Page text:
Vidalia hosts first of three regionalism forums
Published 12:13 am Wednesday, February 17, 2010
VIDALIA — Local leaders and laymen gathered Monday to discuss the concept of regionalism, and the leaders had one clear message to the laymen — if it’s going to work, it’s up to you.
The Miss-Lou Steering committee had the first of three public forums Tuesday in Vidalia, and members of the committee shared what they have been doing and answered questions from the public.
The committee was formed in the hopes of marketing the region as a whole, Concordia Parish Economic and Industrial Development District Director Heather Malone said.
“The committee has come to realize that independently Adams County and Concordia Parish have a lot to offer, however, by combining our efforts the Miss-Lou can become an economic force in Southwest Mississippi and Northeast Louisiana,” Concordia Bank President and committee member Pat Biglane said. “The Mississippi River is not a division of our states — it is the interstate highway for both of our communities.”
Ferriday Mayor Glen McGlothin said he acknowledges that Ferriday isn’t the strongest link in the Miss-Lou chain, but it has plenty to offer.
“We know that Vidalia and Natchez are stronger than Ferriday, but we have a workforce in Ferriday that is willing to work,” he said. “If 152 people in Ferriday get a job eight miles away and bring the money back to Ferriday, I have no problem with that. That’s regionalism.”
And while the committee is dedicated to bringing in new business, Biglane said committee members realized that 50 percent of economic development is dedicated to preserving existing businesses.
But for things to work, committee member the Rev. Simeon Green said that the community would have to be involved in the committee’s efforts.
Quoting the late President John F. Kennedy, Green said that it was time for community members to ask what they could do for their community instead of what the community could do for them.
“When we started planning, right from the beginning, it wasn’t about self, it wasn’t about Natchez, it wasn’t about Ferriday, it wasn’t about Vidalia, it became clear it was about you, the people of the Miss-Lou,” Green said.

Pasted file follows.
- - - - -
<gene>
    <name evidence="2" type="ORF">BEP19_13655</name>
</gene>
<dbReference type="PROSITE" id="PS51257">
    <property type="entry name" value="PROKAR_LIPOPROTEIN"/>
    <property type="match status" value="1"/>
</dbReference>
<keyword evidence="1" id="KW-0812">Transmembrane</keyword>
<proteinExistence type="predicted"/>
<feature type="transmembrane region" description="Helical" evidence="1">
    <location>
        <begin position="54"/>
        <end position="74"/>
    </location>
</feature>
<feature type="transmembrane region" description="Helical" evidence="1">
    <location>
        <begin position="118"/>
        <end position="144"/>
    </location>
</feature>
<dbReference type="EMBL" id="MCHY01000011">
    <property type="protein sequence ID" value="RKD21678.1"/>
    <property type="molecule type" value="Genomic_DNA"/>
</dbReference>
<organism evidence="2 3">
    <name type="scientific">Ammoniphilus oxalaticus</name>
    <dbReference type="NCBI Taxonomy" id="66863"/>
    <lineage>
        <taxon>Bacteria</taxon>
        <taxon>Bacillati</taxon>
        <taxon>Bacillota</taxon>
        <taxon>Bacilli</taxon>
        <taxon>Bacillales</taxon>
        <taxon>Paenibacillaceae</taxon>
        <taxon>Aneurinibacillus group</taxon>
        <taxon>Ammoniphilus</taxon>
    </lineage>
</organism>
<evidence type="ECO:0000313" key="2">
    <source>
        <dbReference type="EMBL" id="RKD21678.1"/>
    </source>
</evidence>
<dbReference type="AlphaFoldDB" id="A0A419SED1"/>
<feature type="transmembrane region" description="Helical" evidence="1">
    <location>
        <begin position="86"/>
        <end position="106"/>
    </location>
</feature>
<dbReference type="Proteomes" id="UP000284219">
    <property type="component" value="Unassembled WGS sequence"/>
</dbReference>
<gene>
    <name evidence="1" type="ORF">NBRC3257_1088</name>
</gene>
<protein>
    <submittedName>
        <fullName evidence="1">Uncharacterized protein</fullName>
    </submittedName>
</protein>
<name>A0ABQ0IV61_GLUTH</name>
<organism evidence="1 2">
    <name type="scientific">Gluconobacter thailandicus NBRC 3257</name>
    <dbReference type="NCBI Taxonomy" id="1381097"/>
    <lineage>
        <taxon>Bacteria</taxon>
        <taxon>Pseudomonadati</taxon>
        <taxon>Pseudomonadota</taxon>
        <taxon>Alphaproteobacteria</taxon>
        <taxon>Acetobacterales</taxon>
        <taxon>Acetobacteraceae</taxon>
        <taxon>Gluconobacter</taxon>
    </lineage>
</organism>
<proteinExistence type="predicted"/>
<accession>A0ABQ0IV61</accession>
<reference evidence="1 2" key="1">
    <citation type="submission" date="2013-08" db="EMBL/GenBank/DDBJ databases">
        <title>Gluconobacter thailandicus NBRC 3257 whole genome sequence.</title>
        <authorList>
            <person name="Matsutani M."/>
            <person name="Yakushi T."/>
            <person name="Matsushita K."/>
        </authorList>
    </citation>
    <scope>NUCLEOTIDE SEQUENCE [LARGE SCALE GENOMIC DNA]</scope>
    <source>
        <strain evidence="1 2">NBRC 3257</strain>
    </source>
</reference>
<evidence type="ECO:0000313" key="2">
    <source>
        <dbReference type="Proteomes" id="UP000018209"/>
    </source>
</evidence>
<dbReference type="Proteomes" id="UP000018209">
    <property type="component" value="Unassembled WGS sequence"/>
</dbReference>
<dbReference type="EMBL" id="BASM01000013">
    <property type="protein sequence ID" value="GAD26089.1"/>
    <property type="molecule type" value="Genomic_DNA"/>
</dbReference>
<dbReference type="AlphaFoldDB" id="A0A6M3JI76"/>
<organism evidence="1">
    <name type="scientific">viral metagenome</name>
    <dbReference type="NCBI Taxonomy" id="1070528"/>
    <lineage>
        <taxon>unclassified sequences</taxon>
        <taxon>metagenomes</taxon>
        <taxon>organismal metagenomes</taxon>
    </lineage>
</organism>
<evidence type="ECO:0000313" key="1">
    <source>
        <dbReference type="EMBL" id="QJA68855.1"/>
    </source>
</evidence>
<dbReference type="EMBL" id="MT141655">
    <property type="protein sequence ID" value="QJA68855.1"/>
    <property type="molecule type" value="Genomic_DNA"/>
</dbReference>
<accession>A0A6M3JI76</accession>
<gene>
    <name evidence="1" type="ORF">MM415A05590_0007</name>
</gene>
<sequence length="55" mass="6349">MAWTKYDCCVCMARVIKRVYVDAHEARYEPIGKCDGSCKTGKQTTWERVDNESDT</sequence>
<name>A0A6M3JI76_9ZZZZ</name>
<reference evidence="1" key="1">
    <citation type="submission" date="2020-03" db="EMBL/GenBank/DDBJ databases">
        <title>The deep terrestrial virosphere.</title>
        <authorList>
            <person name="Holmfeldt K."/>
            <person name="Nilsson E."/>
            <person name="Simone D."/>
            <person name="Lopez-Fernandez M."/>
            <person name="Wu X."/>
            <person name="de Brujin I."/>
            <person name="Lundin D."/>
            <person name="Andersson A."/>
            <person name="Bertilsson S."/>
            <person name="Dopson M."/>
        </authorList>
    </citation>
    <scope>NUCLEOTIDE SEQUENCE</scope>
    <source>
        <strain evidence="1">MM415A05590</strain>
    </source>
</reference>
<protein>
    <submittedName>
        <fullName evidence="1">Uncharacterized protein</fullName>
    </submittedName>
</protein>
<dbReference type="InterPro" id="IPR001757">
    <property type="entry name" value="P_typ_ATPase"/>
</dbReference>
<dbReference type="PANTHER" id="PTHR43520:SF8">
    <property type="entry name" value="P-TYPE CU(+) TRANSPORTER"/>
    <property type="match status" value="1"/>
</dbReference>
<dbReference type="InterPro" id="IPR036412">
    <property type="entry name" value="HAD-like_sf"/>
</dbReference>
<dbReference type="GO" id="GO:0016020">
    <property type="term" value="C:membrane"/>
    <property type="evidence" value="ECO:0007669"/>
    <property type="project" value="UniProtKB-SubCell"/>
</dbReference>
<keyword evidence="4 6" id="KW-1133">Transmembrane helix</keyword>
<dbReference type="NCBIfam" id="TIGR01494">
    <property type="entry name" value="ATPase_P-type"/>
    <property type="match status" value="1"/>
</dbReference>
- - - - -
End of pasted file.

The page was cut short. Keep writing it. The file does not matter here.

“We recognize that if we as a steering committee plan with your help to improve economic development with regionalism, it will be a team effort, not about gender, not about race and not about the past. It is about being proactive. We hope you will seize this opportunity to improve not only economic development, but also our race relations, our education and our local government. We agree that together we are better.”
The committee plans to form subcommittees soon, appointing community members to serve.
“We really want you to tell us what you are interested in, what you have a passion in,” said Margaret Perkins of First Natchez Radio Group. “We are looking for any ideas from all of you.”
The sub-committees will address economic development, community development, health care, education-workforce, housing and communications-public relations.
The economic development committee will be further divided into groups dealing with tourism, finance, site selection and infrastructure.
The community development committee will be broken down into groups dealing with leadership development and race relations.
The committees will have more representation from the private sector than from public officials, Malone said.
“It is really up to the private sector in the community as to what happens in the community,” Malone said. “The government can only do so much.”
Though there has been past talk of regionalism that never resulted in anything, Vidalia Mayor Hyram Copeland said he believes the time is ripe for the concept, noting the planned 2011 merge of the Ferriday and Vidalia Chambers of Commerce.
“The various functions we have been having in the last year, Natchez, Ferriday, the surrounding areas are all attending those functions,” he said. “We have never seen those things before.”
Another key to the future will be education, and members spoke of working with legislators and local schools to waive out-of-state fees for students crossing state lines.
The steering committee is composed of elected officials and business and civic leaders.
Members of the steering committee present at the forum included Louisiana Hydroelectric General Manger David Harris, Natchez Mayor Jake Middleton, Perkins, Copeland, Green, McGlothin, The Natchez Democrat Publisher Kevin Cooper, Biglane and Concordia Sentinel General Manager Lesley Capdepon.
Adams County Supervisor Mike Lazarus and Police Juror Jimmy Jernigan are on the committee but were not at the forum.
The next forum will be at 8:30 a.m. Tuesday at the Arcade Theater in Ferriday.
For more information, contact the Ferriday Chamber of Commerce at 318-757-4297.
As the forum ended, Copeland encouraged those present to take the message of regionalism with them.
“Adams County has a population of approximately 33,000, and Concordia Parish has one of approximately 21,000,” Copeland said. “That means there’s approximately 49,000 people who aren’t here today. It’s important for you to take this to them.”